Pretty standard G. Checkout the link below for diagram on page 13. That is how I have my REL connected.
There is no cause for concern. I have a REL Stadium lll connected to a MC275 Mk V utilizing the high level connection with no issues whatsoever.
Connect the Red wire from the REL high level cable to the Right channel positive, the Yellow wire to the Left channel positive and the Black wire to either channel negative on the amplifier. Connect the Speakon connector to the high level input on the REL.
The stock REL high level cable will be wired correctly to the Speakon connector as would a reputable after market cable manufacturer that offers REL cable upgrades. I would only be concerned if the high level cable was a DIY but if you're buying the REL new, it will come with a high level cable.
Not so fast!!
The REL high level connector is balanced...IF the amp that it is attached to is also a balanced design, then connecting the cable to the negative terminal might in fact create a ground loop. Are your MA6900's a balanced design? Perhaps they have a separate ground connection that could be utilized; if not, I would suggest a discussion with the manufacturer of the amp and possibly the people at REL before hooking up....don't ask me how I know this.;0)
nmmusicman 8-15-2016 1:10 pm edtI agree with the cautions expressed by Daveyf, although I believe the possibility of a problem arises because the high-level inputs of a REL sub are NOT balanced. The concern is that the black wire presumably connects to the sub’s circuit ground, which in turn connects to the AC safety ground of the sub’s power cord through some unknown and probably fairly low impedance. The negative output terminal of an amp having balanced outputs has a full amplitude signal on it, just as the positive output terminal does. Connecting the black wire from the sub to a negative output terminal of such an amp creates a path from that negative output terminal through some probably low impedance between the sub’s circuit ground and its AC safety ground, then through the AC wiring to the amp’s AC safety ground, then to the amp’s own circuit ground through whatever impedance exists in the amp between it’s AC safety ground and its circuit ground. In other words, depending on the internal grounding configuration of the amp and the sub a ground loop issue may be created, or even worse, the signal on the amp’s negative output terminal may be shorted via that path to the amp’s circuit ground, resulting in excessive current and possible damage.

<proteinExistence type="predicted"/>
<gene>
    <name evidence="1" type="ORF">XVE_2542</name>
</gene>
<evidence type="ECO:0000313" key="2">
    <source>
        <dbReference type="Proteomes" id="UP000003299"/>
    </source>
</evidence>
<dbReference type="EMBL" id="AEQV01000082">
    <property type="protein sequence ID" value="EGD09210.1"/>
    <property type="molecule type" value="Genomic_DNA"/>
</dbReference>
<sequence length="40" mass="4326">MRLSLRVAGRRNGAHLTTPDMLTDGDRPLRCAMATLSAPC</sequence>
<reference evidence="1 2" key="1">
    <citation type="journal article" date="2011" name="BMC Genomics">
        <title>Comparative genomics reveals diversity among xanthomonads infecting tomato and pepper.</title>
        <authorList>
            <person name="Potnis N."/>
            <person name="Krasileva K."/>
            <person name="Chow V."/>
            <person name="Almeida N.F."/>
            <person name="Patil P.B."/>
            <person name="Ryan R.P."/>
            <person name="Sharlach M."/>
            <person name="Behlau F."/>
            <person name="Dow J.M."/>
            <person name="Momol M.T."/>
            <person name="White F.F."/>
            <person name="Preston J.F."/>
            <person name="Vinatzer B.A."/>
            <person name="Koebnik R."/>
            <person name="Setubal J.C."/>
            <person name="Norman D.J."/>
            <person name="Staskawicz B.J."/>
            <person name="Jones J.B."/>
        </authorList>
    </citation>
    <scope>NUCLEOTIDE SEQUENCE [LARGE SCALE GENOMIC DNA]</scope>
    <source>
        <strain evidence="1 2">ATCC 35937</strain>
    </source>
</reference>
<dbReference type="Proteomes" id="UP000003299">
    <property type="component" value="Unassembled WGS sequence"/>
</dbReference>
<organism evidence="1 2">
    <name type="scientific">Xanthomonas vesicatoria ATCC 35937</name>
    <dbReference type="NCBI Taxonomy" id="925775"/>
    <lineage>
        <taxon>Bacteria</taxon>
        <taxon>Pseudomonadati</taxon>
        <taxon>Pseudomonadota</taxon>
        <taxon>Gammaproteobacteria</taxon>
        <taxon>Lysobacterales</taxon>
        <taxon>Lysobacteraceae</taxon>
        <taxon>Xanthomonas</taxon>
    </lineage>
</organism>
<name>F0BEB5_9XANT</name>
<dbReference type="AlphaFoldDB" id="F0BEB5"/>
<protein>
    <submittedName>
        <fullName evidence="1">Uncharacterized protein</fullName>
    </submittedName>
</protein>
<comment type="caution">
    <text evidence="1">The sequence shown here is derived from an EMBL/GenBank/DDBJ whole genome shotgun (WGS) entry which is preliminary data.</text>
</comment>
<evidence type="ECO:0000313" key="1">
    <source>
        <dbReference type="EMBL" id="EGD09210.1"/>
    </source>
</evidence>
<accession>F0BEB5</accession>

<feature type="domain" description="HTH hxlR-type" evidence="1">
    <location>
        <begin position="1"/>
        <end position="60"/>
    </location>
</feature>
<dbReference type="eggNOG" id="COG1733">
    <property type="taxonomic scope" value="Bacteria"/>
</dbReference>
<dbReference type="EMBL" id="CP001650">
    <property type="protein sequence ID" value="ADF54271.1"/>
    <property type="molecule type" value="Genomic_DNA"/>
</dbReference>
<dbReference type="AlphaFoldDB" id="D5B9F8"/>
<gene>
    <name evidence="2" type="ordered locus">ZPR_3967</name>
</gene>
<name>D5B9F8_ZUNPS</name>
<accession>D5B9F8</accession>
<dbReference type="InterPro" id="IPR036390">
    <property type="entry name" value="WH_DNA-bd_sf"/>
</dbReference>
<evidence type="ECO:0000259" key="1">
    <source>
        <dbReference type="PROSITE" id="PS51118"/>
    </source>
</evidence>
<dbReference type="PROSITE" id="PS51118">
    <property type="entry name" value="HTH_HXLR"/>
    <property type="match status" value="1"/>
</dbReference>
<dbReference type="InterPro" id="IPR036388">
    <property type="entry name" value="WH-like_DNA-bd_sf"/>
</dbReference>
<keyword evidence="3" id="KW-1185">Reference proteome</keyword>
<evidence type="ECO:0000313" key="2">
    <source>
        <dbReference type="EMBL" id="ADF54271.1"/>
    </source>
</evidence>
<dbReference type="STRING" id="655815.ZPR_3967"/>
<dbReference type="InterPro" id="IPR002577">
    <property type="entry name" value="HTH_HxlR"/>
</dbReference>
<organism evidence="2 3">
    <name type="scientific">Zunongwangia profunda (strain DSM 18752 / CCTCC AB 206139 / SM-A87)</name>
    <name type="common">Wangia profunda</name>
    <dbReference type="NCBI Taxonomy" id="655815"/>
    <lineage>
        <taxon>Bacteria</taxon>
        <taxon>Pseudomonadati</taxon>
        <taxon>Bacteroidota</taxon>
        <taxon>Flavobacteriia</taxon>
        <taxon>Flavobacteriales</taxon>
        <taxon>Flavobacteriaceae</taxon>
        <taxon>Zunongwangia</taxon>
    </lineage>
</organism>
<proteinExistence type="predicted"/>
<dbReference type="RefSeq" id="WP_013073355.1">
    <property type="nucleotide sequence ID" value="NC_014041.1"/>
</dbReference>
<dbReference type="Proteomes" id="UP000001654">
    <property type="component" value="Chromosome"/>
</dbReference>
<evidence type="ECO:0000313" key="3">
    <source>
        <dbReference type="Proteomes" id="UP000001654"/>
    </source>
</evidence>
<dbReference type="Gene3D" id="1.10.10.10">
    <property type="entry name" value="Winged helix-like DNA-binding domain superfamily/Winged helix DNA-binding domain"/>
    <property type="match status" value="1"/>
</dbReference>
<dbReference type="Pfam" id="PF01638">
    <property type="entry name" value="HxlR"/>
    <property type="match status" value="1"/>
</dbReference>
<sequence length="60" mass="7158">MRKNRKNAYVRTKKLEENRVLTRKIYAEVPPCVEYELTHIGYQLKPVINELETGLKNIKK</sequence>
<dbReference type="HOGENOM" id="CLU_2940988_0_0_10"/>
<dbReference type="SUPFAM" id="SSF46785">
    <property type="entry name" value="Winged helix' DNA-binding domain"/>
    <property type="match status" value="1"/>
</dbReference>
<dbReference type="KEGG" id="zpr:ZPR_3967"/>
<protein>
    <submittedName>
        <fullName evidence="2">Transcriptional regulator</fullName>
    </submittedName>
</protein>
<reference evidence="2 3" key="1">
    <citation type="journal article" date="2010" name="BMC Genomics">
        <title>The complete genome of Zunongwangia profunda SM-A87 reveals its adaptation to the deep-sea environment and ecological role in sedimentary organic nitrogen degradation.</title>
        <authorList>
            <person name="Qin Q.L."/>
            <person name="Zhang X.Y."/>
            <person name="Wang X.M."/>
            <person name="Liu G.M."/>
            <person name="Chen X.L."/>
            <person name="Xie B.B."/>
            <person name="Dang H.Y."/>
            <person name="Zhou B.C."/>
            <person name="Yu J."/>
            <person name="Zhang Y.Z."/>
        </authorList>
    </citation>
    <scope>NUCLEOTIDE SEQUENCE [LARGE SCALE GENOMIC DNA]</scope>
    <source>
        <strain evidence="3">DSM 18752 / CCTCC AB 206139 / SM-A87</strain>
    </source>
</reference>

Also, I would not assume that the results of connecting a REL sub to a McIntosh tube amp having output transformers (not autoformers), such as an MC275, would be applicable to a McIntosh solid state amp having output autoformers.
Best to check with McIntosh, as Davey suggested. For a McIntosh solid state amp having separate negative output terminals for each of its output taps (the OP’s MA6900 does not; its only negative output terminal is a single "Com" terminal, which is used in conjunction with the positive terminals of all three output taps) it is conceivable to me that the black wire from the sub might be best connected to whichever of the three negative output terminals (2, 4, or 8 ohms) corresponds to the amp’s circuit ground (and it might only be one of the three that is connected to the amp's circuit ground), rather than to the negative output terminal that is being used to drive the main speakers.
P.S: I realize the OP probably resolved his or her issue 6 years ago, but I’m posting in case anyone else facing a similar issue reads this thread.
I know for a fact that the AC input GND connection on my Stadium lll and Strata lll are not connected to anything, only the Hot and Neutral AC input is connected to the input transformer. The GND pin is not electrically connected , thus the REL ST series lll subs get their GND from the amp or preamp that it is connected to.
With the newer REL units that utilize the class D amps, I don’t know how the GND is implemented so it would be best to contact REL regarding connection to an amp that uses unbalanced autoformer output topology.